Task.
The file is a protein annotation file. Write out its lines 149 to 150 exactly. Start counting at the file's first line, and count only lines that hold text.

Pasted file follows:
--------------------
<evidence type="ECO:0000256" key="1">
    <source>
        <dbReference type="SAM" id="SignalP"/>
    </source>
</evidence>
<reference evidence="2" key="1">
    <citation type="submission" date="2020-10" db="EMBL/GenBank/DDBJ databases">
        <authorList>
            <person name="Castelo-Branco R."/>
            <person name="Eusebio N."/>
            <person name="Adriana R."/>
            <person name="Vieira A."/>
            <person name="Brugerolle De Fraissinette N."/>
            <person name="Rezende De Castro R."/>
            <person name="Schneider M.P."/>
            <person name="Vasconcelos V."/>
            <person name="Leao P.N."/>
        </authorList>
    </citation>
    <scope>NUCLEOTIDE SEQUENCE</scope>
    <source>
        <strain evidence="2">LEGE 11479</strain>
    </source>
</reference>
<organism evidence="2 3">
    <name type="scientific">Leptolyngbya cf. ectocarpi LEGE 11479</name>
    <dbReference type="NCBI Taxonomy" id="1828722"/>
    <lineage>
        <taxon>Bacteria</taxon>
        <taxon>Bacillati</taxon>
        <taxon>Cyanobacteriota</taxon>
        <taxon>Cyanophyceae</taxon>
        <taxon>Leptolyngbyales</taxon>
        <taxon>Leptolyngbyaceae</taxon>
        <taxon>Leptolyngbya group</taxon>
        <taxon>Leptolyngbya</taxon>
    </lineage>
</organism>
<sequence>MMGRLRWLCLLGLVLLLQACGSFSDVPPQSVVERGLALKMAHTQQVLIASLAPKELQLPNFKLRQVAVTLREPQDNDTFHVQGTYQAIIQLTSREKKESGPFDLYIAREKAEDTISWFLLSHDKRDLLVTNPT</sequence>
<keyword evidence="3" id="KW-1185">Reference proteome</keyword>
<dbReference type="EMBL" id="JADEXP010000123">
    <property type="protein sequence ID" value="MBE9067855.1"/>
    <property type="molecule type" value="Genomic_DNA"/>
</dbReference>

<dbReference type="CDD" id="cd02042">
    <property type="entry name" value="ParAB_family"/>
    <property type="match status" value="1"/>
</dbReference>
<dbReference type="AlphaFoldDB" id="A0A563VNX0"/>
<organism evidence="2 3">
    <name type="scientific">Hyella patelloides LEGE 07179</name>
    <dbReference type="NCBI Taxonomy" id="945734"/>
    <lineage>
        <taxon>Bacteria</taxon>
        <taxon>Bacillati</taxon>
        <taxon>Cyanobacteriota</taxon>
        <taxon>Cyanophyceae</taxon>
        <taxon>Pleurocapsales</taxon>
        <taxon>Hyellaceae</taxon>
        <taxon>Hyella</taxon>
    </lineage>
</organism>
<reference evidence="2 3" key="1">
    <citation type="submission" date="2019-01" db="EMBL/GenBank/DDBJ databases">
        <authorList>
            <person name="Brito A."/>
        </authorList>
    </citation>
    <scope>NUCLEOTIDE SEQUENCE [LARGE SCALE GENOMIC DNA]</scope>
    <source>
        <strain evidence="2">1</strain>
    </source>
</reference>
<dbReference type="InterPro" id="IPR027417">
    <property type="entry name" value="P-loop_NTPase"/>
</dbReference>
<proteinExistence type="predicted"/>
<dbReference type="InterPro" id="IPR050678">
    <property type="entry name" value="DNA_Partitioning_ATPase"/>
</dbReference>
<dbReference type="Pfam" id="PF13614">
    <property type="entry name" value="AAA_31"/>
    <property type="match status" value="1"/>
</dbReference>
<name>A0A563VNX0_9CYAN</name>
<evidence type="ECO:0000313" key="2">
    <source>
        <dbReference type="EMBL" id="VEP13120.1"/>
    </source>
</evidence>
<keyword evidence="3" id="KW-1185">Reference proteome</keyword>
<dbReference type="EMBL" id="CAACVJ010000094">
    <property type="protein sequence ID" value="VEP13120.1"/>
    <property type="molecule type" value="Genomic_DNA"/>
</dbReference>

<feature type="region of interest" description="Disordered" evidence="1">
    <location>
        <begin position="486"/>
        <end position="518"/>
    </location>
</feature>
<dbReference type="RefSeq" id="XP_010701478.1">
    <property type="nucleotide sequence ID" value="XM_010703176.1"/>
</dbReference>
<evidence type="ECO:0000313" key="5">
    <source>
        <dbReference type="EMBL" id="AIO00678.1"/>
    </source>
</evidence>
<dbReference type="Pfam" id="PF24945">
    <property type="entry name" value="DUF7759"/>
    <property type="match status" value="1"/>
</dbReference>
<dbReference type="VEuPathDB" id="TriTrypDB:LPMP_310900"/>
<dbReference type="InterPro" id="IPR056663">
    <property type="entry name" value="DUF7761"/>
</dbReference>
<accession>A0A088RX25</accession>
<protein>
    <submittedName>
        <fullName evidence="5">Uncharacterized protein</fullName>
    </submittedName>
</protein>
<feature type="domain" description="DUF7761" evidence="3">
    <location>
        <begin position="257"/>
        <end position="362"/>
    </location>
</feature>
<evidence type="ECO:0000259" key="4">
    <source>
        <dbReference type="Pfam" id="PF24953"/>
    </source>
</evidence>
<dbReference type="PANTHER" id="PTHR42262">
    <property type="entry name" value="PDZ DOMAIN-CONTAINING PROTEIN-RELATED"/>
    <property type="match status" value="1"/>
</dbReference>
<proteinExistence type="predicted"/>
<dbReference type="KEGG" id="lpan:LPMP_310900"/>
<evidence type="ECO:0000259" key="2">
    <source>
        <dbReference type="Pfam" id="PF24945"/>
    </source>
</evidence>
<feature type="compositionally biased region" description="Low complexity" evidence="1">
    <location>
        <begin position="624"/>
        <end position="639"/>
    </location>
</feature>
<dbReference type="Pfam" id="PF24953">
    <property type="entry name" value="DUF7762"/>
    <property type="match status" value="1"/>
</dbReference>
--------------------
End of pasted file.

        <end position="639"/>
    </location>